Category Archives for Drills & Exercises

6v3 Possession and Transition

By Sean Reed –

Objective
This is a session that focus’s on possession with an overload and the transition in gaining and losing possession.

Set Up – Possession
The session is set up within an area approx 15-20yds x 15-20yds. The game is set up as a 6v3. The ball will always start with the team with the greater number. The objective for the team in possession is to maintain possession without the opposition getting contact on the ball or forcing a mistake. The objective for the team out of possession is to force as many mistakes or getting a touch on the ball as possible with the allocated time.
The length of time can be dependent on the physical outcome and the decision of the coach. See Diagram 1

Progressions
• Restrictions on the number of touches
• Number of consecutive passes will provide an extra goal

Set Up – Possession with Transition
The session is set up as within the previous session. Within this session the objective for the team defending is to win possession either by gaining possession or forcing the team in possession to put the ball out of the area, which would then see the ball played to the team with 3 players. Total number of passes made within the allocated time. See Diagram 2.

Progressions
• Restrictions on the number of touches
• Set number of passes made to score a goal
• Highest number of consecutive passes made

Set Up – Possession with Transition & Goals
The session is set up as within the previous session. For this session four goals are introduced, one being placed on each side of the pitch. The team that are defending (less players), when they win possession of the ball they are now looking to score in one of the four goals. See Diagram 3.

Progressions
• Restriction on the number of touches
• Mix up the number of goals available to score in

Some Coaching Points
• Movement to receive the ball
• Quality of passing
• Creating space for self and others
• Angles of support
• Awareness of next touch / pass / movement
• Setting traps to win possession / force the mistake
• Timing and movement to get up to the ball
• First pass on the turnover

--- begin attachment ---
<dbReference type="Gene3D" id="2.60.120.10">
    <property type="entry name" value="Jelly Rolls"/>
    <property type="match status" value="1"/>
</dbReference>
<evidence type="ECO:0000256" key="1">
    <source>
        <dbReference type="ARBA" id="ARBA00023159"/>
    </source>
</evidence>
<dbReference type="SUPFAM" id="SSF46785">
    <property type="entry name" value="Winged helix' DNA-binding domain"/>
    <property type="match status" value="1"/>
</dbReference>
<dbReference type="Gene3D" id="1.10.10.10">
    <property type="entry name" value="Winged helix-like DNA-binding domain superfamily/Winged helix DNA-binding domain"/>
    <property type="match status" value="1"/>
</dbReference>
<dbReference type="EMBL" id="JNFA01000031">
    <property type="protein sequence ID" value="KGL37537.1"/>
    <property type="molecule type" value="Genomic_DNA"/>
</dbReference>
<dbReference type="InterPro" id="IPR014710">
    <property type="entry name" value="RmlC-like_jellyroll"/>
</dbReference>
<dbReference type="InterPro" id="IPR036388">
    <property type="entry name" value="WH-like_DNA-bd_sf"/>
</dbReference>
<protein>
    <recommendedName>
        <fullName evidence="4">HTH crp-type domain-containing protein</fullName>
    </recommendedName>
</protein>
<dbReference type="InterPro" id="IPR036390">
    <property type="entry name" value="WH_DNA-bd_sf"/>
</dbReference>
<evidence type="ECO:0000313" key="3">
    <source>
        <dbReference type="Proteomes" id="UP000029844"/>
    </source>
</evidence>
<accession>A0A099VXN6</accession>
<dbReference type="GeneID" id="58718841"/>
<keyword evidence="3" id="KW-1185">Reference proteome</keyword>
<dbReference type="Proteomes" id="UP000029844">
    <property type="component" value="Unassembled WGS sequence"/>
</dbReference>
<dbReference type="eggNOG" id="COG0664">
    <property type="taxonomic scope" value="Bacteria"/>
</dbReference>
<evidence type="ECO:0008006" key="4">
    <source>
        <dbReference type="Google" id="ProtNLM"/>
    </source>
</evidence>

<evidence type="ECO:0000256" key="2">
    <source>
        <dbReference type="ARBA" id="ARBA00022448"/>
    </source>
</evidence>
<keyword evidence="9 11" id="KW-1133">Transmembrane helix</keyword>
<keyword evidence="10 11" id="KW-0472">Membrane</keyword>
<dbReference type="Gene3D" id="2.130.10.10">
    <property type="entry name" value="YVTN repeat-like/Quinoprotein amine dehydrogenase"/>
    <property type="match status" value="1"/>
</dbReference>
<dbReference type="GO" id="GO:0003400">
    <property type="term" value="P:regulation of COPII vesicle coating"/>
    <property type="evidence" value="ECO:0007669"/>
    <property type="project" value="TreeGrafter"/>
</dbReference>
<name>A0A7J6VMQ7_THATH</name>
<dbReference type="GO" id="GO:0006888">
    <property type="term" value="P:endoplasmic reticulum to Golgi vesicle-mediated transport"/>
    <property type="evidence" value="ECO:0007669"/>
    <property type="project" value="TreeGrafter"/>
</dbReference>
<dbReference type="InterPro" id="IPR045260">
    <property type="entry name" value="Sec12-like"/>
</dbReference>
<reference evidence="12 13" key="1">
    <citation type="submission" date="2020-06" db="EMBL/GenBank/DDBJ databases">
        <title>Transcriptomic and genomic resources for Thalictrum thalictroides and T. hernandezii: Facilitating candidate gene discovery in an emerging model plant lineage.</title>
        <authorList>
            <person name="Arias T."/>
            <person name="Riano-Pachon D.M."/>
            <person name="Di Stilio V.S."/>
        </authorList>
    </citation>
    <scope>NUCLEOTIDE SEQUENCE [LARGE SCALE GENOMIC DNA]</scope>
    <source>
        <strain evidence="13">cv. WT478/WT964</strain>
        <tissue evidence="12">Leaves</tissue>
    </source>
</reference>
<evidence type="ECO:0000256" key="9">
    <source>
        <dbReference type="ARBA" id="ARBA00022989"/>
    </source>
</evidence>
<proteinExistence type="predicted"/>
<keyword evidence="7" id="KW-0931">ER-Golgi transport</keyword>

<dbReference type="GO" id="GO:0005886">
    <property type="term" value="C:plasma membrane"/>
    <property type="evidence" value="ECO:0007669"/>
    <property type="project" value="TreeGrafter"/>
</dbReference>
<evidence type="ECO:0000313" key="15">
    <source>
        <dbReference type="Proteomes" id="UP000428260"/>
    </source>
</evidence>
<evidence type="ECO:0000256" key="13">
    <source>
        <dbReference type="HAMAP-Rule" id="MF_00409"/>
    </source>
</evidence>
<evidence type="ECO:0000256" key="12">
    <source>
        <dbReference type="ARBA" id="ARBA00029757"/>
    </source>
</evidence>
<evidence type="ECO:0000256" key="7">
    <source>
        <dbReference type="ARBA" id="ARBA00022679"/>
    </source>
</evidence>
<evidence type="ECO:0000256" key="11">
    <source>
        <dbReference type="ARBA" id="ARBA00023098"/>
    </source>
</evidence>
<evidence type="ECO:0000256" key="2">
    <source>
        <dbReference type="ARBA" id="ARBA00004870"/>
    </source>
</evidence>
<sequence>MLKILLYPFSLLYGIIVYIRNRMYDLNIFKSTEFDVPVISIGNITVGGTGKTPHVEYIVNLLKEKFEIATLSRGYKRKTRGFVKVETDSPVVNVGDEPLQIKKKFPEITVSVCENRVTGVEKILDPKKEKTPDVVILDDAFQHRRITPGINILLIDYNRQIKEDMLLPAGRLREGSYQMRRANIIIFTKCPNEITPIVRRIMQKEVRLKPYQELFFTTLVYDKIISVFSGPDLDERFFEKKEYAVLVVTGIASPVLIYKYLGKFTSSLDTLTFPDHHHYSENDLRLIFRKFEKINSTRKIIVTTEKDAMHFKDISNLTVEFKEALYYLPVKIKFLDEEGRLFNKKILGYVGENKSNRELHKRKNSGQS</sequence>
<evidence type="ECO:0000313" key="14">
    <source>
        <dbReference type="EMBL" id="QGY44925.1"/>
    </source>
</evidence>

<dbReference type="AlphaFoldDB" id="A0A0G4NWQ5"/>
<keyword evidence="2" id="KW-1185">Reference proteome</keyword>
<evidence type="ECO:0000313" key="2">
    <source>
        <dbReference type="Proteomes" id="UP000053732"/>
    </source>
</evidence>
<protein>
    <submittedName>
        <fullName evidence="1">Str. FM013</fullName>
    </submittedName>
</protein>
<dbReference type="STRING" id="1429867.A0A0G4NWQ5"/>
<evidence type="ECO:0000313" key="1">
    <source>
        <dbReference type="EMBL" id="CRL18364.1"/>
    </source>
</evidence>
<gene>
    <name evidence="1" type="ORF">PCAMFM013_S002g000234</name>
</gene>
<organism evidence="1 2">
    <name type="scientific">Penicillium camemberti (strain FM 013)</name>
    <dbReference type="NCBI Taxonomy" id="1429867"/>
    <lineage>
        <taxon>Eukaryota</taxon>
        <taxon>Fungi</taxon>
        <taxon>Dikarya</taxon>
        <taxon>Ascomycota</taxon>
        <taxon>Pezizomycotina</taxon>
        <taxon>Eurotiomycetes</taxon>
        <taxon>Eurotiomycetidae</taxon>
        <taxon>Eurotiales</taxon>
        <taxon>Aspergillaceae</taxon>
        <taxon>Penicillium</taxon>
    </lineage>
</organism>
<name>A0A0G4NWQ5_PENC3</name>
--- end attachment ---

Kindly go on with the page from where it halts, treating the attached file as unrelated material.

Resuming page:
• First response to win the ball back when possession is lost

By Sean Reed
Former First Team Coach of Championship team Fulham FC. Sean is a UEFA A Coach with a Masters in Sport Coaching. He has over 15 years of experience working in professional football from Academy through to First team in the Premiership and Championship.

Web – www.seanjreed.com
Twitter – @SeanJReed

Pressing and Making the Field Smaller

By Sean Pearson

Area: 34 x 46 yards
Time: 15 mins
Players: 6v6

Objective:
• To recognize triggers to press as a team
• To compact the space around the ball to win the ball or force mistakes

Set Up:
The playing area is 3 zones one large middle zone with 2 end zones. Both teams set up in a 2-3-1 (however they can set up in any formation you wish) and if you have extra players use them as feeders outside the end zones to play the ball into the middle.

Execution:
The aim is to win the ball high up the field as possible and dribble or receive the ball inside the opponent’s end zone.

Look for the triggers of the ball being passed to one center back. As this is occurring the striker cuts of the line to the other center back and presses the ball to win. This small detail should tell the striker to get close enough to the center back to win the ball rather than stop before reaching the center back.

The rest of the team uses the same trigger as the striker (as well as the striker’s movement) to compact the area and restrict space making it harder for the team in possession to retain the ball.

Below we see all players have come over to almost half the size of the playing area. This clearly leaves space on the opposite side for the balls to be hit too, so players must pressure the person on the ball instantly to not allow that to happen. If they are late, then there is a possibility it will happen and therein lies a coaching point for the team/individual.